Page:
"Oh, I don't think so, Susie."



     Ummm, never mind ... well, as usual, the K.A.C. just went to the dark place! :) Let's try to get this Holiday Hoedown back on track. Below is the 1964 ad that was referenced earlier. It was also Sundblom's last year of making the 'Coke Santa' ads. But after 33 years of these images pervading all types of print advertising, this version of Santa was firmly embedded in children's imaginations as "THE Santa Claus", leading to an urban legend that Coca-Cola INVENTED the modern Santa Claus. looked into it and debunked it as false - you can see their full report here:

     You can also see a full gallery of the Coke Santa ads through the years by going to this link:  


     Sundblom did revisit the whole Santa Claus mystique one more time, in 1972 on the cover of Playboy. As a Huffington Post article relates, "Despite this wholesome association, Sundblom had his racier side. He regularly took breaks from Santa Claus to paint pin-ups and glamour pieces for calendars, including his final assignment, a painting for the cover of Playboy’s 1972 Christmas issue. But to label him a one-character painter or simply a purveyor of saucy caricatures would, according to Berry, be doing him a disservice.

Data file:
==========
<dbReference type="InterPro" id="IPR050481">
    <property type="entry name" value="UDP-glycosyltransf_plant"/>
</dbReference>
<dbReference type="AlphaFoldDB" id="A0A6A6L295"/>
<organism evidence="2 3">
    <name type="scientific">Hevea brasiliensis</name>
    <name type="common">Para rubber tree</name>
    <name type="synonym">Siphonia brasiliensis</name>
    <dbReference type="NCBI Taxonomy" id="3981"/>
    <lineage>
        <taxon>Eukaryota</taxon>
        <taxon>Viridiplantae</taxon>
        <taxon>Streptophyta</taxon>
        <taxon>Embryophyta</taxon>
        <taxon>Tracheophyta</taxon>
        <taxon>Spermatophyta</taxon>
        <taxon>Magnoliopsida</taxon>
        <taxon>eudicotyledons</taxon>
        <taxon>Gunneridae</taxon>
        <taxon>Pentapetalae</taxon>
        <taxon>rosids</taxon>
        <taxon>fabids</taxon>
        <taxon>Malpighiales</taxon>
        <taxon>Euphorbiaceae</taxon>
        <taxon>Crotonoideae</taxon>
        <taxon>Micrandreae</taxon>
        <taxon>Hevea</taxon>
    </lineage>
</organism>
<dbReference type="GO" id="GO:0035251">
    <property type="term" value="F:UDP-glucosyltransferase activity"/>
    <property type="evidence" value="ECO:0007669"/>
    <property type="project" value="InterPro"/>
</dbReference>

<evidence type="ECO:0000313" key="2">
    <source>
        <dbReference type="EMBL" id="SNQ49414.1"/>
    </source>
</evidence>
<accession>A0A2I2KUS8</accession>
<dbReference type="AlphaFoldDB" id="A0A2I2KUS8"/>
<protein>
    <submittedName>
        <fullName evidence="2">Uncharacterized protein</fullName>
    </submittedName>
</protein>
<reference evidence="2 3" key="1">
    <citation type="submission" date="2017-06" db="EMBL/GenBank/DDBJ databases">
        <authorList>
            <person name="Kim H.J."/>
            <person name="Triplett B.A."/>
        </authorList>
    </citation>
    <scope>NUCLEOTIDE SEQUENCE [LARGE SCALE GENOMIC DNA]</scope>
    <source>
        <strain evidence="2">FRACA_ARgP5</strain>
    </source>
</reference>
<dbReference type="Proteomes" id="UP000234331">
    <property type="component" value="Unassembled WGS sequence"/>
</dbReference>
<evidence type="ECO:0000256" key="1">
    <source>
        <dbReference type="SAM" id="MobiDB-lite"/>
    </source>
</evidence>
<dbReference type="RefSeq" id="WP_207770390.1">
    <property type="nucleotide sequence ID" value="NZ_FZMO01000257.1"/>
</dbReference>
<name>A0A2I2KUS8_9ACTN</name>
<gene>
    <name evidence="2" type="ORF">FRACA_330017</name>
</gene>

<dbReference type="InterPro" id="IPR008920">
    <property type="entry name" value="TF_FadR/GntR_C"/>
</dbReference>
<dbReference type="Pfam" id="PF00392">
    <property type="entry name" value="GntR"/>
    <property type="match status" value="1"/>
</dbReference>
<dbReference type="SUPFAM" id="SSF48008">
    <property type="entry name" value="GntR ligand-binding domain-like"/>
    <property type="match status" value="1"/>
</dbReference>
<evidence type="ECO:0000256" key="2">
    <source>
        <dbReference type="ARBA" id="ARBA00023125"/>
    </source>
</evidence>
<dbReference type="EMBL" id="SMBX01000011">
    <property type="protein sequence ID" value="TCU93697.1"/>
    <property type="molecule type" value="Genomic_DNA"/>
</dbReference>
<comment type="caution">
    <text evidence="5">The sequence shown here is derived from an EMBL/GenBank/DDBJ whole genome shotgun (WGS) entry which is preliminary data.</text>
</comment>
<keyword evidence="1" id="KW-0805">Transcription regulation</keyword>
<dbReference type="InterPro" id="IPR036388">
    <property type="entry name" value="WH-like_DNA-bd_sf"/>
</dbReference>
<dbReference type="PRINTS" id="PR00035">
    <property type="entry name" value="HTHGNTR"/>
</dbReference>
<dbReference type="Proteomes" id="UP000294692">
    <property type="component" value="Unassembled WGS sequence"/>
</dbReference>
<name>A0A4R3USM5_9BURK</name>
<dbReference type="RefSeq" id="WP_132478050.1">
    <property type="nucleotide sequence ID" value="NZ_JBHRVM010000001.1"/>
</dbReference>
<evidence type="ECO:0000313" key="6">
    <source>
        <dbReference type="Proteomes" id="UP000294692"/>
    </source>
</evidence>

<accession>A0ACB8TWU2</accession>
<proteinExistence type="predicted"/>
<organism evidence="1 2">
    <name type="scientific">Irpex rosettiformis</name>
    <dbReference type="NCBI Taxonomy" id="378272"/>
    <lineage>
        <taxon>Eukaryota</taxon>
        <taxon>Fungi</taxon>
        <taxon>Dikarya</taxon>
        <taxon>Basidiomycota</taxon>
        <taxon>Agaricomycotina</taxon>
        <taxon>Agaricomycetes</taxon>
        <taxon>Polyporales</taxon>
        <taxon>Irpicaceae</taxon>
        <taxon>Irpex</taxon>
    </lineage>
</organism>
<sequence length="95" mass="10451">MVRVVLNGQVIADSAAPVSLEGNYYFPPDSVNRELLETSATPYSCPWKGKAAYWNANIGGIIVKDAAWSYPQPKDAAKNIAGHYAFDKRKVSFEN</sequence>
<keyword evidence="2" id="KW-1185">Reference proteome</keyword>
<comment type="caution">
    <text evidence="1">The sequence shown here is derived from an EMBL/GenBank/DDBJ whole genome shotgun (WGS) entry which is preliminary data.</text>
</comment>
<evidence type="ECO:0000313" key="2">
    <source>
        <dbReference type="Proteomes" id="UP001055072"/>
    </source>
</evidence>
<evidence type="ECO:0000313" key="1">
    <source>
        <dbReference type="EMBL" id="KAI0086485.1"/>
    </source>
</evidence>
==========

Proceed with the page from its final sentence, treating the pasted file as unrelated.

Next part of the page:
"Roger T. Reed wrote that 'More than any artist including Norman Rockwell, Sundblom defined the American Dream in pictures, proved by his work for virtually the entire Fortune 500'. I think it’s important to remember that ‘Sunny’ was about a lot more than Santa.
"His ensuring legacy includes not only his body of work but also the many artists who went through his studio and came out influenced by his very clear style – including Howard Terpning, Gil Elvgren, Earl Blossom and Morgan Kane."

     Nevertheless for most of us, Sundblom will always be remembered for the modern day St Nick."

     Before I forget, here is the animated TV commercial based on Sundblom's paintings ... 

     And that, boys and girls, is why Santa looks the way he does today.


     Join me tomorrow for more Christmas fun and adventure!